As schools gear up for the start of the new year and parents and students shop for supplies, a group of Trumbull County students prepare for a different kind of school.
Home schooling, once considered a fringe activity, is becoming more mainstream.
"When I started home schooling, it was really underground," said Catherine Moran of Niles. "Over the years, states have gotten much better about homeschooling and Ohio is very good at dealing with homeschooling."
Moran home schooled her own children and serves as a resource for parents interested in home schooling as a member of the Ohio Educators of Catholic Homes Network. She also speaks throughout the United States on such topics as how to begin home schooling, home schooling larger families, and working with home-schoolers teaching children with learning disabilities.
According to the National Home Education Research Institute, there are about 2 million home-educated students in the United States representing about 2 to 4 percent of the school-age population.
Data from the U.S. Department of Education suggest that families who home school represent a wide spectrum of backgrounds. In a survey conducted by the agency, about 50 percent of the parents believed they could offer a better education at home.
"I wanted to be able to teach my children a Christian world view," said Patty McFall from West Farmington. "I wanted to talk about God's creation of the world and his continued care and providence in it." McFall has home schooled her six children. The older children have gone on to college; two are still at home.
"When they were younger, I often spent all day working with different kids at different times," said McFall. As they got older and more independent, less of her time was needed, but McFall said they always read a lot, played educational games and did Bible study.
The Trumbull Educational Association of Christian Homeschoolers (TEACH) serves as a resource for local Christian families, according to Shelly Wright, who is an alumnus of the group and contact for the organization. Through this group, students have many opportunities to come together and socialize.
"We provide activities, participate in spelling and geography bees, have a basketball team and soccer league," said Wright. "We also offer special weekly classes, depending on the talents of our volunteers."
"My kids are involved in a lot of things," said McFall. "Summer Stock, scouts, church youth group and summer camp - they have lots of ways to be active."
Students who are home schooled in Trumbull County must submit a Home Education Notification Form to the Trumbull County Educational Service Center. Parents need to notify TCESC before the school year begins and need to provide an outline for each subject, a list of the curriculum, and an evaluation, either a test or by having a portfolio evaluated by a teacher.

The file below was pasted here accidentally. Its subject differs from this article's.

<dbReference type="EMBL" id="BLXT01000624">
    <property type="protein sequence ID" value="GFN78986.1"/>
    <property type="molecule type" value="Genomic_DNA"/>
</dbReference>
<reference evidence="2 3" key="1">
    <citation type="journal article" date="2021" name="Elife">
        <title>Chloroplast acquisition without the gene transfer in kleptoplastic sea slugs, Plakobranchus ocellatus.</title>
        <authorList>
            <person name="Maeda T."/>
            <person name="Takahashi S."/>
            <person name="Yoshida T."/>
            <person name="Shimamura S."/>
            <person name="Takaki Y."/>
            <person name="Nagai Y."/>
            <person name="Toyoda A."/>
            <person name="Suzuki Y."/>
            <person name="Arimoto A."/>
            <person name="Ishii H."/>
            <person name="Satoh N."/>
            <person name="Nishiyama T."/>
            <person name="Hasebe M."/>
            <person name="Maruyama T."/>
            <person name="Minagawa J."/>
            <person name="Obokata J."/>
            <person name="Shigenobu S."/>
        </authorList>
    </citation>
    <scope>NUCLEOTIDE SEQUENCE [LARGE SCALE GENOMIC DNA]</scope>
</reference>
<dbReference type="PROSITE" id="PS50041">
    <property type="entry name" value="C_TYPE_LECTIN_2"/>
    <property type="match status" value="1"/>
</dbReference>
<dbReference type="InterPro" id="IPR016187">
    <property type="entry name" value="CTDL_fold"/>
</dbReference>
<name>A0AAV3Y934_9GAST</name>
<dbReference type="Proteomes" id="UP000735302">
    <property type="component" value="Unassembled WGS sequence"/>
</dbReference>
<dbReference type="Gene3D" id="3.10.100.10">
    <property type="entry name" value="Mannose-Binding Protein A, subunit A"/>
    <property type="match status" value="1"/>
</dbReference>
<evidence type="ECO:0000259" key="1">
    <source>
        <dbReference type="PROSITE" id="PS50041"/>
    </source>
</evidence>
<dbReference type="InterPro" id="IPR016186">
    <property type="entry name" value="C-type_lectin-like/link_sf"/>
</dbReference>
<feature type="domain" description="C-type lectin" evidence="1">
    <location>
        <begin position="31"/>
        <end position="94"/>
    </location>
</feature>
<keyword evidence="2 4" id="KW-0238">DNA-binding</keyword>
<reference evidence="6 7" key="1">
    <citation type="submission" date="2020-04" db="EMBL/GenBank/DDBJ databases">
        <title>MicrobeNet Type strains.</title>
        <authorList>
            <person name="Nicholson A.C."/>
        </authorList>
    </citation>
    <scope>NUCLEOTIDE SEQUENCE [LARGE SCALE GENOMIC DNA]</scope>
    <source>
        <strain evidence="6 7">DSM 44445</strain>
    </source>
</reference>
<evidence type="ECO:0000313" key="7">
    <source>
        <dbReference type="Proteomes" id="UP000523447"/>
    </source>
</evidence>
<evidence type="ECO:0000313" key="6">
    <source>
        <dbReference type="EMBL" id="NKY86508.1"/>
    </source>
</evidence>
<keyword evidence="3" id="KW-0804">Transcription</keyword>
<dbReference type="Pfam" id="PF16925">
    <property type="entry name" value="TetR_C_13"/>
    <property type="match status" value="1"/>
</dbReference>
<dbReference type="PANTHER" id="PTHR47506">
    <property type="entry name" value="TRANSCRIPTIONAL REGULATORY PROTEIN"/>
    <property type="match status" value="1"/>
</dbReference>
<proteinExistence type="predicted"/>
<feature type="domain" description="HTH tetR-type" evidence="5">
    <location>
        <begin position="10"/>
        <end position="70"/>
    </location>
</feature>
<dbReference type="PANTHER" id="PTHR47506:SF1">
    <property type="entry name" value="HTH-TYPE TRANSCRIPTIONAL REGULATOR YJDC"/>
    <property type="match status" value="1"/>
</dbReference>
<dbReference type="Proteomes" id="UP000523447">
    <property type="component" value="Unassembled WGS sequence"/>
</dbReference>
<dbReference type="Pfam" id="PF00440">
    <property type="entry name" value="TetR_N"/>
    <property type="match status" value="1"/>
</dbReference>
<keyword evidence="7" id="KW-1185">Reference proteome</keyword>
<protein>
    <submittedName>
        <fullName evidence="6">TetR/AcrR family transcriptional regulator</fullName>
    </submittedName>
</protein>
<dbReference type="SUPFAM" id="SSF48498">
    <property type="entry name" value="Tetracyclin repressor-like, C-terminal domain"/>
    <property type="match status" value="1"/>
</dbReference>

A Beka Academy offers two options for home schooling curriculum, a video option and a traditional parent-directed option. This includes textbooks, workbooks, assignments and tests. A Beka Academy establishes report cards and keeps transcripts; according to their website, they have more than 40,000 students enrolled. The Potter's Wheel offers junior high and high school instruction designed for students headed for university degree programs. They offer courses in chemistry and physics, advanced composition and foreign languages, to name a few.
"I used A Beka," said Anita Donadio of Bristolville. "We worked fewer hours when the kids were younger, but as they got older, they spent more time on schoolwork."
Donadio home schooled her two younger children for their primary grades then enrolled them in school later.
"I really wanted to keep them home with me and sheltered from hearing and seeing things I didn't think were appropriate," said Donadio. "I wanted to teach them my beliefs, and I spent lots of time doing it. When you home school, everywhere you go is school."
ECOT (Electronic Classroom of Tomorrow) is the first and most popular tuition-free online public school in Ohio; it has been serving students for 10 years with more than 10,000 enrolled students in grades K-12.
Students who take classes through ECOT have teachers, class discussions and report cards. They use a personal computer, which ECOT offers along with a monitor, printer and software, to students who enroll with ECOT.
Other online options include the Ohio Virtual Academy, Virtual High School and Trumbull County's Virtual Learning Academy which is available to students in grades 7-12.
Wright said that previously she used to get a lot of calls from Christian families wanting information on homeschooling their children, but now she often fields calls from parents who say that school isn't working for their child and they're looking for help. These virtual learning situations are different from traditional home-schoolers.
"The greatest thing about home schooling is that I really know my kids," said McFall.
Moran agrees. "High school kids are really interesting and exciting, great to talk to," she said.
"Children are a blank sheet being impressed upon; who do you want to be doing that imprinting?" said Moran.